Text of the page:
In the meantime the battle will rage on in call-centres up and down the land.

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110 thoughts on “The Call Centre v The Toilet: How The Call Centre Declared War on Bodily Functions

  1. I’m sorry but this is really quite hilarious. On the other hand, it’s totally sad that employees can be discouraged (or even stopped) from going to the toilet. I knew there were issues at your call centre where you had to get your coffee before you shift (and then not get a new one during the shift) but not being allowed to go to the loo is just terrible!

    • Hi Leeswammes,

      It really is terrible! Thankfully my place, while I was there at least, wasn’t the worst offender – that honour went to the nearby ‘major utility’ call centre where they really were hot on toilet break times. It seems to be an issue in industries where the individual is not seen as a person but a cog in a machine – a machine which must be kept working at all costs.

      I remember the coffee thing well, so glad now that I can once again get a coffee when I want it, though this does leave me overloading on caffeine!

      Hope the book is going well.

  2. I once worked at a place and we would say that work was just training for never getting up to pee on 9-10 hour transcontinental flights. Not sure if it’s healthy, but we got really good at holding it.

  3. This is hilarious and to call center employees everywhere … go at your desk. Piss on the computer, into your trash can, on your boss, but do take that next call and the next one and the next one until your shift ends. And if you are on a call when your shift ends, stay on that call until completion.

    It is hilarious, hearing call center employees whine while call centers make customers wait on hold. Those customers fear that if they go take a piss, that the call center employee will somehow know this and finally answer the customer call. When the call center finds no one on the other end, they hang up, leaving the customer in a lurch, requiring that the customer go through the “we care about you” (but not really) message.while waiting countless minutes and hours on hold, again.

  4. I work in a call center. It is a small one in a national (we have a small amount of international claims) commercial claims department. When we leave our desk, we have to select a reason when we put our phone into not ready. So it knows when we visit the toilet. And how long we are gone, assuming we don’t forget to put ourselves back into ready. Even so, we are not yelled at for excessive use of the toilet. There are times when people have to go more often or occassionally find that the toilet takes a lot longer than normal. It is life.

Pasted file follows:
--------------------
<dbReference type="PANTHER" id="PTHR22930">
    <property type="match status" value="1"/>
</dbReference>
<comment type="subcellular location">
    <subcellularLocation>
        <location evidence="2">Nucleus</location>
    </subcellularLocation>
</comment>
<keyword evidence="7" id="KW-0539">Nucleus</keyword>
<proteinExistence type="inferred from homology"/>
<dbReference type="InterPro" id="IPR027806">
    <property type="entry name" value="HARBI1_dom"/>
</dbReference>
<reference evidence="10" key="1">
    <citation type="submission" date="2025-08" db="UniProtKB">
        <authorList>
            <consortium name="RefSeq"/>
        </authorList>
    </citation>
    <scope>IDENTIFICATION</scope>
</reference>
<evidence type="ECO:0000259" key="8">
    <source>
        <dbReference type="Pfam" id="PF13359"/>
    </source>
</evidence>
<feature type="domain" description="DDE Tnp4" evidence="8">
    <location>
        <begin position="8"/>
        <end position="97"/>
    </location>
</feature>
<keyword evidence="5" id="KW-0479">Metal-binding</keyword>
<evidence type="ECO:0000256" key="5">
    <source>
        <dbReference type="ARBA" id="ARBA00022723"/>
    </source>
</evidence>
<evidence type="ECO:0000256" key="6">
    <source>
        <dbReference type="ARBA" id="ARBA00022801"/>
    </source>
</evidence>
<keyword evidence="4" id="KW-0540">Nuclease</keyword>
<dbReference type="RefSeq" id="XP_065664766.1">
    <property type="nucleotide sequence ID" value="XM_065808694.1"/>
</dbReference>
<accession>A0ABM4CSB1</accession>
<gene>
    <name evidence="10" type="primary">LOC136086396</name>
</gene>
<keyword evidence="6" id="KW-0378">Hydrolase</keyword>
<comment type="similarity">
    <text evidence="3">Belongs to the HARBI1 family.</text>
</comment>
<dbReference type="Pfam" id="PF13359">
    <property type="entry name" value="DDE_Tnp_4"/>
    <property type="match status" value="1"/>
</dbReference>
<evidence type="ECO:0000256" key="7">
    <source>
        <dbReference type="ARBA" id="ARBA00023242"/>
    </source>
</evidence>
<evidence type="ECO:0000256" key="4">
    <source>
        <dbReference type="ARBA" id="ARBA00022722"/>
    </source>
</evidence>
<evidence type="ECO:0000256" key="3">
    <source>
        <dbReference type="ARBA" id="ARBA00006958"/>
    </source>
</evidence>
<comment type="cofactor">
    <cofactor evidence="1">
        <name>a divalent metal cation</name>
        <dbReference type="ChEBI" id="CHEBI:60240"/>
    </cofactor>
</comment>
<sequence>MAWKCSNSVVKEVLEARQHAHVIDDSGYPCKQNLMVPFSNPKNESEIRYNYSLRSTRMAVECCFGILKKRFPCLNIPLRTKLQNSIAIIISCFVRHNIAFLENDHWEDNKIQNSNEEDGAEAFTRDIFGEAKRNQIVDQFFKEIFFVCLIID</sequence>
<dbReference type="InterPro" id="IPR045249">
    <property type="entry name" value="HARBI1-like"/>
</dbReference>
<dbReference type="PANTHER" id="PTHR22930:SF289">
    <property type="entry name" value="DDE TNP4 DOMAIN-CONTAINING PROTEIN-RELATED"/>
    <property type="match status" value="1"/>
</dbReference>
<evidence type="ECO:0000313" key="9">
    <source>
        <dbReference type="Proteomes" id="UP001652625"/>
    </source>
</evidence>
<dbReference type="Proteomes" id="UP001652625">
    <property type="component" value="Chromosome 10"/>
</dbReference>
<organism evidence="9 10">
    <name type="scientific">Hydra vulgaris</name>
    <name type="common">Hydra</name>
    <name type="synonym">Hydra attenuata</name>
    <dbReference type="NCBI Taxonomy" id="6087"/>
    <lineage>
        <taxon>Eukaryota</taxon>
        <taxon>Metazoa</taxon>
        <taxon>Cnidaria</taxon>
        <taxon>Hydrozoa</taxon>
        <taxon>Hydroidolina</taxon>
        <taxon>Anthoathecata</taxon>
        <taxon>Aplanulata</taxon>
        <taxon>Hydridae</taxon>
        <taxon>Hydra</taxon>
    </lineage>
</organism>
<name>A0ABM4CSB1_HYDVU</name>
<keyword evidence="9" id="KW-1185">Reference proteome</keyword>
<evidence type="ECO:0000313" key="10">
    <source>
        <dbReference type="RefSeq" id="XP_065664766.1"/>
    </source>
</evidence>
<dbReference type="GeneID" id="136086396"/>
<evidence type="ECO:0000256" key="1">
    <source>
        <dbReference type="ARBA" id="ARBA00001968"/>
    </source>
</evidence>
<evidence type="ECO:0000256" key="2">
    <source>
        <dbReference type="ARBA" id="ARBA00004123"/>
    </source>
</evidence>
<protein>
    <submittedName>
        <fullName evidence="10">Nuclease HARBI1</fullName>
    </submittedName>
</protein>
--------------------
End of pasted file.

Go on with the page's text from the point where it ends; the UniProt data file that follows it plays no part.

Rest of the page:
Everytime I hear these rules being implimented in companies in other countries, I think that one solution is for people to start wizzing themselvesat work and say that they couldn’t help it. They had to go but were not allowed.

  5. I don’t have this problem. Instead, I often find myself running to the bathroom during a crucial point in the Unemployed Person’s Weekly Networking Meeting. ;)

  6. This is hilariously bad! I think though, that as the world gets more and more connected and stories like this are heard by more people, employers won’t be able to get away with this kind of stuff as often. They’ll start learning that they can’t treat their workers like cogs in a machine!

  7. I don’t work in a call center, but I did work in a health care facility. We were tracked (and paid) based on our productivity. We were expected to log treatment minutes for 55 out of every 60 minutes. While bathroom breaks were not forbidden, it is pretty impossible just to transport patients, write paperwork, enter billing, and handle normal family and staff interactions in those ” free” 5 minutes per hour. Forget it if a patient wasn’t exactly ready, or a wheelchair needed repair. Sadly, UTIs became accepted as a job-related hazard. And this was in a health care facility…I can’t imagine how dehumanizing work would be in a call center, where clients and staff never meet.

  8. This is unbelievable! Makes me thankful that I have quite possibly the easiest job in the world. It’s good that you blog about it though, must be very cathartic. I look forward to reading more!

  9. Thanks for posting this. Although we can laugh at the ridiculous policy, it also says something deeply sad about how some workplaces are structured and managed. A reminder of how badly workers can be treated (even if it’s a semi-humorous reminder) is always important.

  10. Oh, man. I wouldn’t be laughing so hard if it wasn’t true. I worked in a call centre for two years before I worked my way up to a desk without a headset. Staff were permitted one bathroom break per four hour period, and it was “preferred” (read: “mandatory”) to schedule said break to correspond with our legally mandated 15 minute coffee break. Too many bathroom breaks either mean pregnancy or slack-assing, and both were cause for concern. Though, the girl who took an unscheduled bathroom break and returned to her desk with a cup of pee in order get back on the phone before her 3 minute pregnancy-test-timer had gone off didn’t win any points with her supervisor. What a bizarre environment, that was. Makes for some interesting memories, though! :-)